Amy and Isabelle

Amy and Isabelle

A Novel

Book - 1999
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In her stunning first novel, Amy and Isabelle , Elizabeth Strout evokes a teenager's alienation from her distant mother--and a parent's rage at the discovery of her daughter's sexual secrets. In most ways, Isabelle and Amy are like any mother and her 16-year-old daughter, a fierce mix of love and loathing exchanged in their every glance. That they eat, sleep, and work side by side in the gossip-ridden mill town of Shirley Falls only increases the tension. And just when it appears things can't get any worse, Amy's sexuality begins to unfold, causing a vast and icy rift between mother and daughter that will remain unbridgeable unless Isabelle examines her own secretive and shameful past.
Publisher: New York : Random House, 1999
Edition: 1st ed
ISBN: 9780375705199
Branch Call Number: STRO
Characteristics: 303 p


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Aug 28, 2018

I thought it was a good read. Kind of depressing in a way but you could real feel what the characters were feeling. When I first started it I wondered if I was going to like it but I read a little further and found I really couldn't put it down. I just had to keep reading to see what would happen next. A really good book.

Oct 31, 2017

Couldn't get into this one for some reason (maybe because it was her first?), but I do like the other books I've read by this author.

Jan 30, 2017

Yes, well-attention to the details of everyday life is succinct. This author's descriptive writing (TMI) would be good paired with a plot and more clarity about what the issues are they've been disagreeing about. There should be more excitement or anything resembling something other than boring subject matter. It may interest someone who's interested in mother daughter relationships or stories about ignorant, slovenly small town busy bodies. The gist of the story once I got through to many boring pages about nothing much is this: the daughter, Amy, who is coming into her hormonal years alternates between admiring and rejecting her mother. The mother, Isabelle feels rejected on many levels. The mother makes plans to send Amy off to a new life which doesn't include her then feels like her daughter is abandoning her. Preparing to depart, speechless Amy felt a swift, unarticulated compassion for her mother. Her mother, full of regrets, perceived Amy's silence as a sign that her daughter was already lost to her. Last page excerpt: '-Amy and Isabelle looked at each other. Amy raised both eyebrows and drew her breath in sharply as she smiled, as though to say, "Okay, let's go" and for a moment they were united, as if they had both agreed to blast off in a rocket and it was countdown time.' Would you agree there is much untapped potential for Elizabeth Strout? I think she needs to write a story with a tangible plot and some excitement paired with her descriptive reflections.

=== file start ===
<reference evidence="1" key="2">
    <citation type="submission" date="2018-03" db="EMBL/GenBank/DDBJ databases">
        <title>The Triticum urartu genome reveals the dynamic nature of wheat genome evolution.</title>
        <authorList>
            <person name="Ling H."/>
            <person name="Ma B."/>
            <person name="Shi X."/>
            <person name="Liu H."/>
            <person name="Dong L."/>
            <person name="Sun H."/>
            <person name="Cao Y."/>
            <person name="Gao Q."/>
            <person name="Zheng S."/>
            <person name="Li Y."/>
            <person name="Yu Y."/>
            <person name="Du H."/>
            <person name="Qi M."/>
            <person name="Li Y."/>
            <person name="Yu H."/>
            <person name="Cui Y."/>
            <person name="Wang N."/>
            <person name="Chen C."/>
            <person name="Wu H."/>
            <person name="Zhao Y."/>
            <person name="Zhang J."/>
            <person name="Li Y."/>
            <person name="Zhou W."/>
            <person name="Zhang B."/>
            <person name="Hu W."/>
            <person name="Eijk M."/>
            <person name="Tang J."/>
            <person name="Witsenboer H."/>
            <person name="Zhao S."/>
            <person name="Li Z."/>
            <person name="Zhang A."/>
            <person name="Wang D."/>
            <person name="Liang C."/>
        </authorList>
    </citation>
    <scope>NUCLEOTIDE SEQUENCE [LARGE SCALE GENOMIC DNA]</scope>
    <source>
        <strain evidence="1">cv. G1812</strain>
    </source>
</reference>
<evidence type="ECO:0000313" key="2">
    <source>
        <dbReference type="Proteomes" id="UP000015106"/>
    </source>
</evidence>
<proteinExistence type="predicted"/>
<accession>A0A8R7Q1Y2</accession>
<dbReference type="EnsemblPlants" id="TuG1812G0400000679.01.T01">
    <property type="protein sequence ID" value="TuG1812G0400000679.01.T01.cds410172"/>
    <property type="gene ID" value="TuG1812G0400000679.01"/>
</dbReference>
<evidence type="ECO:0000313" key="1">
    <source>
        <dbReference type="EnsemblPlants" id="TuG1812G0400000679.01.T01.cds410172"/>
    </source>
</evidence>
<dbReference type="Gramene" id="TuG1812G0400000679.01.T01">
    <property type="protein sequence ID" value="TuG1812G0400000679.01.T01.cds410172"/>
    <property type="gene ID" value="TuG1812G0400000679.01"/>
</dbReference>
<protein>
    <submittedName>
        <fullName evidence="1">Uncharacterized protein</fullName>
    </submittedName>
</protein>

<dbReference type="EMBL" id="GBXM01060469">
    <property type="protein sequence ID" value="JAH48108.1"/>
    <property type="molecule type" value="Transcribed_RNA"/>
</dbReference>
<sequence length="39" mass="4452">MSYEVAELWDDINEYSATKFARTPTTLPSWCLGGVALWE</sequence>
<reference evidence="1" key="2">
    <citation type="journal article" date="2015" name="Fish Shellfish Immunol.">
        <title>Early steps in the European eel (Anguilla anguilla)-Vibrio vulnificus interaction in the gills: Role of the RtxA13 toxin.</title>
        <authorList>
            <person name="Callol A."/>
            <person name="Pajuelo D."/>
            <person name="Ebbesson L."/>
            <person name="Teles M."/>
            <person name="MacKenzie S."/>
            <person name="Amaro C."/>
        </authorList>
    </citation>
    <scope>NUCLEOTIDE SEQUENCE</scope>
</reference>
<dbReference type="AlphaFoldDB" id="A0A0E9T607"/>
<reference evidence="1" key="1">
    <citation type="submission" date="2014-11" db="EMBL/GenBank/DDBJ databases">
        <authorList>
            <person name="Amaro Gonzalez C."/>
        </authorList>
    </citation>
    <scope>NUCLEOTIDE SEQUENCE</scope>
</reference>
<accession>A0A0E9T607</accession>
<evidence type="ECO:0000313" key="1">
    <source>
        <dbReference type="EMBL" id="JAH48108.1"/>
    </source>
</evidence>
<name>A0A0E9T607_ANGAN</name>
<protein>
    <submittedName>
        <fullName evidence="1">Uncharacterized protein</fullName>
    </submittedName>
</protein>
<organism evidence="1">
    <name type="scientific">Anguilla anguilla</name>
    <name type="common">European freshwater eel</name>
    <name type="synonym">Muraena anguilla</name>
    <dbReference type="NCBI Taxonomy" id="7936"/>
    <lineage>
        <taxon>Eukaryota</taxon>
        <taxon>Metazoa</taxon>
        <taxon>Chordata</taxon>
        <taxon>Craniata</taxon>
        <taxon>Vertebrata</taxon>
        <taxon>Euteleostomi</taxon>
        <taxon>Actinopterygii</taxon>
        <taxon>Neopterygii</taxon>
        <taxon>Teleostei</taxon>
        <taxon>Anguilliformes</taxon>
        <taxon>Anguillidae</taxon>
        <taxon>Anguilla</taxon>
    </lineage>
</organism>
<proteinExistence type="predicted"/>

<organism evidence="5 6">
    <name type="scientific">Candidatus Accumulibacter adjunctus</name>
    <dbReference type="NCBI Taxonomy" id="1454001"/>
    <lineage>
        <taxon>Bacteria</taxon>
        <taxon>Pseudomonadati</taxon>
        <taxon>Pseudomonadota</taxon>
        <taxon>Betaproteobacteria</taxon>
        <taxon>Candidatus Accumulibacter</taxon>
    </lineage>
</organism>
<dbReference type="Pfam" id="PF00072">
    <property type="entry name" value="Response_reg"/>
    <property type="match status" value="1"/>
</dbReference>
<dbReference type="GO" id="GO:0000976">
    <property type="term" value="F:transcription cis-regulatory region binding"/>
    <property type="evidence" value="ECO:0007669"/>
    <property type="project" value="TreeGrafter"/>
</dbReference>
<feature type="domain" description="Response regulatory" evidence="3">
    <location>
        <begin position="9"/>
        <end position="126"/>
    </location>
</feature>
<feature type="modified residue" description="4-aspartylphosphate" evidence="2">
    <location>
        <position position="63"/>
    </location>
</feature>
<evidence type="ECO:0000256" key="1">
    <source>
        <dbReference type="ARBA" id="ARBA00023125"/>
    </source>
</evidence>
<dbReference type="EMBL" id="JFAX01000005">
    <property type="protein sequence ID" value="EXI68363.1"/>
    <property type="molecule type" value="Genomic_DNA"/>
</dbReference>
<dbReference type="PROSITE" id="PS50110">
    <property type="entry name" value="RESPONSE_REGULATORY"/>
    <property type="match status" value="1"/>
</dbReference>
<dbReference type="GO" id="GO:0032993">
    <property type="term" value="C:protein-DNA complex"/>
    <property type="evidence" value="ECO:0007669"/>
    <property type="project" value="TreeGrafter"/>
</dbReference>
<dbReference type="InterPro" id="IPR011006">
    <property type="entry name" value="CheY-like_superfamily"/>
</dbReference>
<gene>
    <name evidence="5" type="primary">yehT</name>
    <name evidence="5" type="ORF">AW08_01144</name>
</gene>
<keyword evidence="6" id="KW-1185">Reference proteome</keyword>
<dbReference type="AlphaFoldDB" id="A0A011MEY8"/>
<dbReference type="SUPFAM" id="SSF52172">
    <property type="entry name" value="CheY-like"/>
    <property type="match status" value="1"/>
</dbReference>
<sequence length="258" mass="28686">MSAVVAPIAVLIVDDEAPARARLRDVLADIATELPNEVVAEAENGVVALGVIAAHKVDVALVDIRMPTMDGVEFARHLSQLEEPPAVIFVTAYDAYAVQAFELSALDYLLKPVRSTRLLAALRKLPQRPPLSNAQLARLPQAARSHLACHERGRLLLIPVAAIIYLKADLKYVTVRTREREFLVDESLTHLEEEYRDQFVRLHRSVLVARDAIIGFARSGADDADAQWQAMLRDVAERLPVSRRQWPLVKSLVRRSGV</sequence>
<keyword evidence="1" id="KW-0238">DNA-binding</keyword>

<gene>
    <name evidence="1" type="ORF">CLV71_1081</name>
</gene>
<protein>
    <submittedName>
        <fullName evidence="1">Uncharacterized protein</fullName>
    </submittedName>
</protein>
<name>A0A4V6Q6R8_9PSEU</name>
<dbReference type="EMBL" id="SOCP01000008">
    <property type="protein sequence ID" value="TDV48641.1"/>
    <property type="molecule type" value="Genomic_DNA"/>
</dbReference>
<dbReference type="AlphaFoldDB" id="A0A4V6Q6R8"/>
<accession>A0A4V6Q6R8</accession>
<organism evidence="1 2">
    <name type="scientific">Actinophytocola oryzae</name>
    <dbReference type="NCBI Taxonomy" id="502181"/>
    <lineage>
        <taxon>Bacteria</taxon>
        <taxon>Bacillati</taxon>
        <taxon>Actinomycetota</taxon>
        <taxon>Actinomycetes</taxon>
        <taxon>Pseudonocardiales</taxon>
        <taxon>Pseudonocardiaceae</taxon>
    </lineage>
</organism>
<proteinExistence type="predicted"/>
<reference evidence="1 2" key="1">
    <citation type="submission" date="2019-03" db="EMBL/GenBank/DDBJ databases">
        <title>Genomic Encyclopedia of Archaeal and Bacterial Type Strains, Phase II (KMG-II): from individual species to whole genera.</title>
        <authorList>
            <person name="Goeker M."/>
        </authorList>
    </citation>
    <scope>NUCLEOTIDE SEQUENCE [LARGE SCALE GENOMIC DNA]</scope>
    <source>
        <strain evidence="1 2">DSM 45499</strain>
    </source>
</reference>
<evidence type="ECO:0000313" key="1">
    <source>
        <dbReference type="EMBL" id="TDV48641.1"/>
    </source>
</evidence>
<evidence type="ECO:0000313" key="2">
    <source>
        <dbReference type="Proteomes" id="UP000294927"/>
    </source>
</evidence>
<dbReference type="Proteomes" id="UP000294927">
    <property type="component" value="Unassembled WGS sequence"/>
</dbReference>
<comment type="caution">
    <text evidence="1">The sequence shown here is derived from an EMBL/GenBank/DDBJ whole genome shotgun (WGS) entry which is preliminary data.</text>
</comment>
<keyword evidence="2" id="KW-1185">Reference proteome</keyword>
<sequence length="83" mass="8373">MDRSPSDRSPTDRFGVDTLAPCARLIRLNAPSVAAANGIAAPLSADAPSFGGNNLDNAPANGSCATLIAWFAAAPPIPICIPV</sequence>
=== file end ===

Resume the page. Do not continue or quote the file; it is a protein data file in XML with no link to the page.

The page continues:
Jan 26, 2016

As a single Mum with a teenage daughter, I felt very strongly for the main characters in this story. Even though it was written quite some time ago, the same mother/daughter issues still remain today. I loved this book with it's wonderful characters.

Aug 02, 2015

Excellent book, holds your attention right to the last line. Loved the previous book by Strout just as much.

Mar 26, 2014

A good character study. At times the story makes you feel uncomfortable, but I think that was the point - it made the characters uncomfortable as well. As always with Elizabeth Strout, very well written and crafted.

Apr 10, 2012

This is a beautiful and wrenching story by a writer who is, in my opinion, greatly underrated. It is a sensitive story, beautifully written, that is both thought-provoking and, at times, disturbing.

Feb 08, 2012

Favorable Globe review/by author of Olive Kitteridge/pulitzer.

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